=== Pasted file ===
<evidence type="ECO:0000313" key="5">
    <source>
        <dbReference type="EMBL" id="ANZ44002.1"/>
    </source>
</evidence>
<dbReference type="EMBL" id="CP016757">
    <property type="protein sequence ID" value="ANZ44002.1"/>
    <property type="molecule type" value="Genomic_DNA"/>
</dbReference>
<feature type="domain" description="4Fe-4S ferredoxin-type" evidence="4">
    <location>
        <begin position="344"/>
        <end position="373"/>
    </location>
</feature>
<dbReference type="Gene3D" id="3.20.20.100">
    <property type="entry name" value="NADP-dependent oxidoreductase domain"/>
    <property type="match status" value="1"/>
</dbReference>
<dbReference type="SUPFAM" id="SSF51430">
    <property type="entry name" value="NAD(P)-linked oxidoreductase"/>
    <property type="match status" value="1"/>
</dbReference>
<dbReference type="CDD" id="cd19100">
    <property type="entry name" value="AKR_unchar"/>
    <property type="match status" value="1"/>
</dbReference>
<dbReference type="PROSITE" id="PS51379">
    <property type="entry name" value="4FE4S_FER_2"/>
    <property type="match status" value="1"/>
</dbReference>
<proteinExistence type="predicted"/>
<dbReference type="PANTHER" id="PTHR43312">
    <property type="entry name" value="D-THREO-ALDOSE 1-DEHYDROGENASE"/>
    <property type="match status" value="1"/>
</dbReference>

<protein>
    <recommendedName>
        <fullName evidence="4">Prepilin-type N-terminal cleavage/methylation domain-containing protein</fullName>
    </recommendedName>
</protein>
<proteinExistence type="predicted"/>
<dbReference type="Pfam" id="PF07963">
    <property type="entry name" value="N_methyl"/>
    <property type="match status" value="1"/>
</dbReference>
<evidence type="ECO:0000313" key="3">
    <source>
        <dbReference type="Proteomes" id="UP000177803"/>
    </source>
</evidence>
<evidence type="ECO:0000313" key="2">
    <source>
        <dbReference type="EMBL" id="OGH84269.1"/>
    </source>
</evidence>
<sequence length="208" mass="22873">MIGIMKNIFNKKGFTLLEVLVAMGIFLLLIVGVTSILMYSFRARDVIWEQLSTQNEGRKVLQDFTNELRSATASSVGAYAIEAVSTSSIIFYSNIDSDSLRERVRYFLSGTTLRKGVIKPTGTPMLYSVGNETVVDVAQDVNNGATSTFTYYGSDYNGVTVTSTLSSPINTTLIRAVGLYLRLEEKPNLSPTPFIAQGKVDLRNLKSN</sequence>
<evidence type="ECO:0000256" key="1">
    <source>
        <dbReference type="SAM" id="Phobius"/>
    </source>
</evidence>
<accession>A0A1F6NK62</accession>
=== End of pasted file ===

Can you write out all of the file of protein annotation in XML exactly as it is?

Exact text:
<evidence type="ECO:0000313" key="5">
    <source>
        <dbReference type="EMBL" id="ANZ44002.1"/>
    </source>
</evidence>
<dbReference type="EMBL" id="CP016757">
    <property type="protein sequence ID" value="ANZ44002.1"/>
    <property type="molecule type" value="Genomic_DNA"/>
</dbReference>
<feature type="domain" description="4Fe-4S ferredoxin-type" evidence="4">
    <location>
        <begin position="344"/>
        <end position="373"/>
    </location>
</feature>
<dbReference type="Gene3D" id="3.20.20.100">
    <property type="entry name" value="NADP-dependent oxidoreductase domain"/>
    <property type="match status" value="1"/>
</dbReference>
<dbReference type="SUPFAM" id="SSF51430">
    <property type="entry name" value="NAD(P)-linked oxidoreductase"/>
    <property type="match status" value="1"/>
</dbReference>
<dbReference type="CDD" id="cd19100">
    <property type="entry name" value="AKR_unchar"/>
    <property type="match status" value="1"/>
</dbReference>
<dbReference type="PROSITE" id="PS51379">
    <property type="entry name" value="4FE4S_FER_2"/>
    <property type="match status" value="1"/>
</dbReference>
<proteinExistence type="predicted"/>
<dbReference type="PANTHER" id="PTHR43312">
    <property type="entry name" value="D-THREO-ALDOSE 1-DEHYDROGENASE"/>
    <property type="match status" value="1"/>
</dbReference>

<protein>
    <recommendedName>
        <fullName evidence="4">Prepilin-type N-terminal cleavage/methylation domain-containing protein</fullName>
    </recommendedName>
</protein>
<proteinExistence type="predicted"/>
<dbReference type="Pfam" id="PF07963">
    <property type="entry name" value="N_methyl"/>
    <property type="match status" value="1"/>
</dbReference>
<evidence type="ECO:0000313" key="3">
    <source>
        <dbReference type="Proteomes" id="UP000177803"/>
    </source>
</evidence>
<evidence type="ECO:0000313" key="2">
    <source>
        <dbReference type="EMBL" id="OGH84269.1"/>
    </source>
</evidence>
<sequence length="208" mass="22873">MIGIMKNIFNKKGFTLLEVLVAMGIFLLLIVGVTSILMYSFRARDVIWEQLSTQNEGRKVLQDFTNELRSATASSVGAYAIEAVSTSSIIFYSNIDSDSLRERVRYFLSGTTLRKGVIKPTGTPMLYSVGNETVVDVAQDVNNGATSTFTYYGSDYNGVTVTSTLSSPINTTLIRAVGLYLRLEEKPNLSPTPFIAQGKVDLRNLKSN</sequence>
<evidence type="ECO:0000256" key="1">
    <source>
        <dbReference type="SAM" id="Phobius"/>
    </source>
</evidence>
<accession>A0A1F6NK62</accession>